slow cookerThere’s been a slow cooker on the shelf in our kitchen for a few years now and it does get used but it tends to be for the classic casseroles – chicken chasseur and that kind of thing.  I had noticed that there seemed to be more and more recipes available for slow cookers and an expanding range of packet mixes on the shelf in supermarkets.  But why is the slow cooker suddenly popular again?

The story of the slow cooker

The slow cooker first appeared back in the 1970s but versions has been around for a few decades before that.  The original machine was called the Naxon Beanery and was a portable cooker that heated food evenly and was launched in the US in the 1950s.  In 1972, it was bought and renamed as the Crock-pot – the name still used in the US for what we in the UK known as the slow cooker.

The 1970s ladies loved them and they took off in sales – at the height later in the decades there were 40 different models available in the US alone but the 1980s saw a cooling of the slow cooker trend.  Microwave ovens had appeared and these seemed to be much more impressive.

However, in the last year or two, there has been a quiet uptake in the number of slow cookers for sale.  According to retailer Lakeland, they old over 30% more slow cookers in 2016 than compared with 2011.  Amazon say that the two most popular recipe books that they sell are for slow cookers while the Slow Cooker Kitchen’s page on Facebook has nearly two million likes.

What makes the slow cooker so attractive?

But what is it about the slow cooker in 2016 that has made it so popular again?  One suggestion is the convenience – set it up, set it away and when you come home at night, there is a tasty meal waiting for you.  Another is that you can buy cheaper cuts of meat and by the time it has cooked for an extended period, it is as soft and easy to eat as a more expensive cut that has been cooked for a shorter time period.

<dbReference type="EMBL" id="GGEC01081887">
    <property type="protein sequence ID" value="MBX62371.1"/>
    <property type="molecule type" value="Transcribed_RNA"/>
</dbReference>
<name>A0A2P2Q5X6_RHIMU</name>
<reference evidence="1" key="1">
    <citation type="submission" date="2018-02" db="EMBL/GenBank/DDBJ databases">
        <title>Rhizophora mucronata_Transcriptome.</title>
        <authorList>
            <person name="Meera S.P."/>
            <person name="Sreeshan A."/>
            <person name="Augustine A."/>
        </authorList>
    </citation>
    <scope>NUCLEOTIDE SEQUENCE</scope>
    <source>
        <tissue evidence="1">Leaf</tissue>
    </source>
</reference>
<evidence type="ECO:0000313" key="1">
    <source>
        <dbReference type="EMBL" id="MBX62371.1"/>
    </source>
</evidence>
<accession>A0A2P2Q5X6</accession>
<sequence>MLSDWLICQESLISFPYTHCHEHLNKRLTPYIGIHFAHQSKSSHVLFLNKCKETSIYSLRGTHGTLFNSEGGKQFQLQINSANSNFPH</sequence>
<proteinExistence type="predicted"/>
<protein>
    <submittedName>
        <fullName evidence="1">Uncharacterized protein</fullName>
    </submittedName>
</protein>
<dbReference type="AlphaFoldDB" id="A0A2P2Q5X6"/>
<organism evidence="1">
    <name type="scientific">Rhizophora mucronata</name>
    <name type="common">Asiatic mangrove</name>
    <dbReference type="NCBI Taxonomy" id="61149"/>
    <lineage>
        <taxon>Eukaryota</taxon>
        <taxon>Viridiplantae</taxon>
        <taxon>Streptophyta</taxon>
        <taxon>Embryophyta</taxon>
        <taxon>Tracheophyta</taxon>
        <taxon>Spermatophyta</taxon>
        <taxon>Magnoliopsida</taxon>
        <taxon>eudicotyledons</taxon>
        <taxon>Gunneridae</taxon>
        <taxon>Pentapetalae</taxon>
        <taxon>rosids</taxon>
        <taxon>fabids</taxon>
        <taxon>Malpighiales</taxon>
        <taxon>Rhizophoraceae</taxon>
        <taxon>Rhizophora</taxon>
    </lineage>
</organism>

slow cooker

Classic crockpot or slow cooker. Image credit https://www.flickr.com/photos/84335369@N00/7543301528

Their cost effectiveness in terms of electricity used is another star on their board in a time when utility bills are rising.  According to uSwitch, a slow cooker ‘uses just a little more energy than a traditional light bulb’ as opposed to microwave ovens that can be quite heavy on the electricity usage.

READ  How to Help Your Kidneys Work Correctly

How to get the best from your slow cooker

For me, I would like to do a bit more with the slow cooker than the occasional simply casserole.  My husband, Robert, did make a curry recipe a little while ago from scratch in the slow cooker and it was delicious – he will be getting nagged to make it again soon.  So what are the expert tips to getting the most from your slow cooker?

  • Use a dedicated recipe for slow cookers, otherwise you might find you have too much or not enough liquid
  • Choose ingredients that are meant to be soft – if you like your vegetables crunchy then the slow cooker won’t cook them well for you
  • Choose recipes that work with the size of your slow cooker
  • Use cheap cuts of meat to get the best from the meal
  • Remove excess fat to stop this sitting on top of the food
  • Leave the lid on to keep the heat inside

Preparation

Another key tip to getting the most from your slow cooker recipes is to do a little preparation.  Some meat benefits from sealing it first, onions do well when they have been caramelised before adding.  So whatever the recipe says, if there is a little preparation required, don’t skip the step.  And if you are doing a simple, throw it all in style meal, then see what is the best way to prepare some of the ingredients to bring out the best flavour in them.

Cooking times

There is also a general guideline for how long you should cook a dish that is designed for the cooker or oven.  Recipes will tell you exactly but you can say

  • 15-30 minute cook time = 1-2 hours on high or 4-6 hours on low
  • 30 minutes to 1 hour cook time = 2-3 hours on high or 5-7 hours on low
  • 1 – 2 hours cook time = 3-4 hours on high or 6-8 hours on low
  • 2 – 4 hours cook time = 6 hours on high or 8-12 hours on low
READ  Spirulina Benefits - Why Would You Want to Eat It?

Conclusion

There are lots of things you can cook with a slow cooker that may not be top of the list including sponge puddings, soups, desserts and even chutneys.  There are also lots of different sizes slow cookers so whether you are a single person household or a family, there is one that is perfect for your meal sizes.

Further reading:

Get the latest foodie news

Get the best recipes, stories and tips first

Powered by ConvertKit